British Rowing 

Pea, broad bean, asparagus and mint risotto

This is a great recovery meal after training – plus it’s a perfect high-carb meal for the night before a race

Although this recipe is vegetarian, you could very easily add cooked chicken or turkey or serve it with a piece of roasted cod or sea bass. You could also add kale or spinach to get even more greens in.

(serves two)

100g peas
100g broad beans (canned or frozen)
6-8 asparagus
1 clove garlic, finely chopped
200g arborio rice
1 chicken or vegetable stock cube
3 tbsp grated parmesan
1 handful chopped flat parsley
10 mint leaves, chopped
2 tbsp olive oil
Juice and zest of 1 lemon

Including beans is a great way to add carbohydrates to a meal
How to make it

1. Start by washing the asparagus and slicing at an angle. Mix with the broad beans and peas and set aside.

2. Now heat a medium pan over a medium heat and add the olive oil and garlic. Cook for two minutes without colouring. Add the rice to the pan and continue to cook for two minutes, ensuring the rice is coated with the oil.

3. Add the stock cube to the recommended amount of hot water. Then add the stock to the rice, one spoonful at a time. You will need to stir each ladle of stock into the rice until it is absorbed. Repeat this process until the rice is just cooked, which should take about 20-25 minutes for all the stock to be absorbed. The rice should still have a little bite at the centre of the grain.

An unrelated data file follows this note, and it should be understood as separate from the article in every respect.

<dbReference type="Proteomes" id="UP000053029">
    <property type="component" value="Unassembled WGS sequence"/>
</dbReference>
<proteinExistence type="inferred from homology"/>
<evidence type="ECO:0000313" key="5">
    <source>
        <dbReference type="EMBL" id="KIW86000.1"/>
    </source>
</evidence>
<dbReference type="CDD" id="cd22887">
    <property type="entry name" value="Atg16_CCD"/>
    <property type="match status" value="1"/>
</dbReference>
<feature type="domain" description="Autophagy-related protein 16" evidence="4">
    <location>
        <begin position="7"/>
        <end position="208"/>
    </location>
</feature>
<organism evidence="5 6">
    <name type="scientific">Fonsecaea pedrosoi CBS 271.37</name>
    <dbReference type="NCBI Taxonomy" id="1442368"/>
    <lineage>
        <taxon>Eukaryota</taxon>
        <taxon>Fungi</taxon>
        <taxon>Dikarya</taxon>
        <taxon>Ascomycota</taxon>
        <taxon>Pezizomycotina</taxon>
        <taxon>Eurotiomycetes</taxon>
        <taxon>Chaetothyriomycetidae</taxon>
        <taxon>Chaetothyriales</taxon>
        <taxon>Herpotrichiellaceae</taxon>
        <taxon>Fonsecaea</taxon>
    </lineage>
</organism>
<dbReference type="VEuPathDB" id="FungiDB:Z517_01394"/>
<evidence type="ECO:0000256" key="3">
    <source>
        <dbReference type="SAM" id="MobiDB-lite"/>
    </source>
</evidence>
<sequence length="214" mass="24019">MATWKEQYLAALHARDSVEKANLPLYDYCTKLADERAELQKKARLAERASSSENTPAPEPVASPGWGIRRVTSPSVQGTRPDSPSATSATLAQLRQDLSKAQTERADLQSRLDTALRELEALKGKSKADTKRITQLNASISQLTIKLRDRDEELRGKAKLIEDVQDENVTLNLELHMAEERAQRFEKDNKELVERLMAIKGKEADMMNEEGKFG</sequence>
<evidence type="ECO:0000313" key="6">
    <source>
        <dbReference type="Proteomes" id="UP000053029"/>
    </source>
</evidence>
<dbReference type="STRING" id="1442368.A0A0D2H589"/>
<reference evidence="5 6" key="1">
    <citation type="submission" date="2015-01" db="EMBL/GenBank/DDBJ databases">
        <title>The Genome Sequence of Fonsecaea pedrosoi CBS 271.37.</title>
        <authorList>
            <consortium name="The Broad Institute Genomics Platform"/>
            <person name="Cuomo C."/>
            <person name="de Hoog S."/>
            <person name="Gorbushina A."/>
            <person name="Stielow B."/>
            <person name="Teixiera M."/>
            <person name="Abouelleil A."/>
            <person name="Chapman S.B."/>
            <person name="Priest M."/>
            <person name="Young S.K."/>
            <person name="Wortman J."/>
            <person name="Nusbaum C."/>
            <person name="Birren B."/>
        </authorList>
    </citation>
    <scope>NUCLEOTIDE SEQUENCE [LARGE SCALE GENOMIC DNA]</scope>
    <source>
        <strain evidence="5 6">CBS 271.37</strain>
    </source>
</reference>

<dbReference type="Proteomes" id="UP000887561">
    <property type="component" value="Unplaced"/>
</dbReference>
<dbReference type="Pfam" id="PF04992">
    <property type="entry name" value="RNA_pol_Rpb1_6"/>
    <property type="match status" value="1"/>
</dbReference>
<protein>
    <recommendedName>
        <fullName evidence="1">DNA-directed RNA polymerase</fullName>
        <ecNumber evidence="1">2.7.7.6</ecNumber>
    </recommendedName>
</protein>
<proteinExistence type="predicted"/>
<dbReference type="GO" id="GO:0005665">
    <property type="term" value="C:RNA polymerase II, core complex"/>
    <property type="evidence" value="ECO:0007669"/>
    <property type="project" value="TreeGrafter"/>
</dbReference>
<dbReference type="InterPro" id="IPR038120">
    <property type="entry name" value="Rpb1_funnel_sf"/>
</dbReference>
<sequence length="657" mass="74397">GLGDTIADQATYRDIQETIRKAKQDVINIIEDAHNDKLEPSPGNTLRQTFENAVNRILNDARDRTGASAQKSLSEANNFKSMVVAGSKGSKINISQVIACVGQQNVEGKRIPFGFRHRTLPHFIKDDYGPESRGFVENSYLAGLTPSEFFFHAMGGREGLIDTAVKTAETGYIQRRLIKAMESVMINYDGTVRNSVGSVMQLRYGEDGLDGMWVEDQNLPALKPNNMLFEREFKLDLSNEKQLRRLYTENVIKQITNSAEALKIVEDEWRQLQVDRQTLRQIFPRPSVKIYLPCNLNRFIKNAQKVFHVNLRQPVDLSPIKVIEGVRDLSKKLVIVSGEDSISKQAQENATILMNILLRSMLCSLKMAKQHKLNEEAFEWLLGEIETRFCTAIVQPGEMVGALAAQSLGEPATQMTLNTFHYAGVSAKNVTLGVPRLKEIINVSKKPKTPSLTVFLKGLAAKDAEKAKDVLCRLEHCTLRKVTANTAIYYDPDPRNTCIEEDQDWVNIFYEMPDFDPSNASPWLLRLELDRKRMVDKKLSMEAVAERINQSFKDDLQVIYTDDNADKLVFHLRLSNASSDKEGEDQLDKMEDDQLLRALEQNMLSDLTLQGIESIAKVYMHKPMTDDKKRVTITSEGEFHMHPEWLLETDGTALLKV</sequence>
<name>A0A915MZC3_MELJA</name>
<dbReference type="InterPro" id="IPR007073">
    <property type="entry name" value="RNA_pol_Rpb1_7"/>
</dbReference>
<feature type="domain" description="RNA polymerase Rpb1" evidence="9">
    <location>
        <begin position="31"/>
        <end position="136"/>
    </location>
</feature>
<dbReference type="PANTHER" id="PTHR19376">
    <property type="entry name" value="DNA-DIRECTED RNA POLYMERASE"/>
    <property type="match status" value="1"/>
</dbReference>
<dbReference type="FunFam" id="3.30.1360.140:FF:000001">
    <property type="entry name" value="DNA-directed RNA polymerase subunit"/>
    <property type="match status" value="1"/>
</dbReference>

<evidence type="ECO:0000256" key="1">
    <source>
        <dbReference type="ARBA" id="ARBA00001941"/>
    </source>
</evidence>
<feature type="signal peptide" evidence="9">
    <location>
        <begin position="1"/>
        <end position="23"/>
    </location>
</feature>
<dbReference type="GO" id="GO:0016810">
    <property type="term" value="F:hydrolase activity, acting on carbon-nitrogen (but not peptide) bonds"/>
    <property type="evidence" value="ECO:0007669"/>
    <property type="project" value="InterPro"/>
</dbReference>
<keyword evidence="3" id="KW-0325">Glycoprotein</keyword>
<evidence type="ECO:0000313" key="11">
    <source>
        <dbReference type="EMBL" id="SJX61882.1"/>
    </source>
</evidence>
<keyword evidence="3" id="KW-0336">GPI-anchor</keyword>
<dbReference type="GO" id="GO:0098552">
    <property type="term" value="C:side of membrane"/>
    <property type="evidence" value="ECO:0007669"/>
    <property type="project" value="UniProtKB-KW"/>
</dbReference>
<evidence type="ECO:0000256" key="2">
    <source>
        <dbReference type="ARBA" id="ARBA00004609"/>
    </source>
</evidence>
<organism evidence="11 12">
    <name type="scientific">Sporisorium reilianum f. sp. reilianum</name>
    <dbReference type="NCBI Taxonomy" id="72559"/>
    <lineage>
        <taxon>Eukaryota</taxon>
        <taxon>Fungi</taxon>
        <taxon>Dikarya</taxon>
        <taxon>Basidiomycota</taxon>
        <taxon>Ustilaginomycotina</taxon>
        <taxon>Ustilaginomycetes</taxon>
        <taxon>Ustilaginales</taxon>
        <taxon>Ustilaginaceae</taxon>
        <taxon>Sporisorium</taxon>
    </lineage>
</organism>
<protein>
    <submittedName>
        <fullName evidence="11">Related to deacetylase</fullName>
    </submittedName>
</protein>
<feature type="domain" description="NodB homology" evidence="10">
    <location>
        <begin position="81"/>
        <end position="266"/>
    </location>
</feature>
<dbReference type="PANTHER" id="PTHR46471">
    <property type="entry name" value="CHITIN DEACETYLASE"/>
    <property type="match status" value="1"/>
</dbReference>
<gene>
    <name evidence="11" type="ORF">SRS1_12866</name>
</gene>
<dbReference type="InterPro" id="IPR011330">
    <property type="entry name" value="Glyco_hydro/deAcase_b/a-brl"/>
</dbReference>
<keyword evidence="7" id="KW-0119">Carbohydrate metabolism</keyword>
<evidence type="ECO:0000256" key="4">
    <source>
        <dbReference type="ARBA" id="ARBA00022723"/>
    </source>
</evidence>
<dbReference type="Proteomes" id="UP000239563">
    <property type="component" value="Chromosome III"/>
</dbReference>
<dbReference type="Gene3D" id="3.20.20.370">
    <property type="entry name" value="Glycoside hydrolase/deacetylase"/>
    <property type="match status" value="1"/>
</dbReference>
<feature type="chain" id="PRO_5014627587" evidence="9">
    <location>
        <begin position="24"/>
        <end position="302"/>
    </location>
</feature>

4. Now fold the peas, broad beans and asparagus into the rice along with the parsley, mint and season with salt and pepper. Add the zest and juice of the lemon.

5. Serve with the grated parmesan and enjoy!

Nutritional content per serving

683 kcal
93g carbohydrate
24g protein
22g fat (mostly unsaturated)

Why this recipe is good for rowers

Nutritionist Jacqueline Birtwisle says: “Including beans is a great way to add carbohydrates to a meal.

“The problem is creating simple ways in which to do so. But this meal gets over this hurdle and it is packed with other nutrients such as vitamins B1, B3 and B5 which all help to convert the carbohydrate energy into fuel. The B vitamins (called vitamin B complex) help the body use fats and proteins too.”

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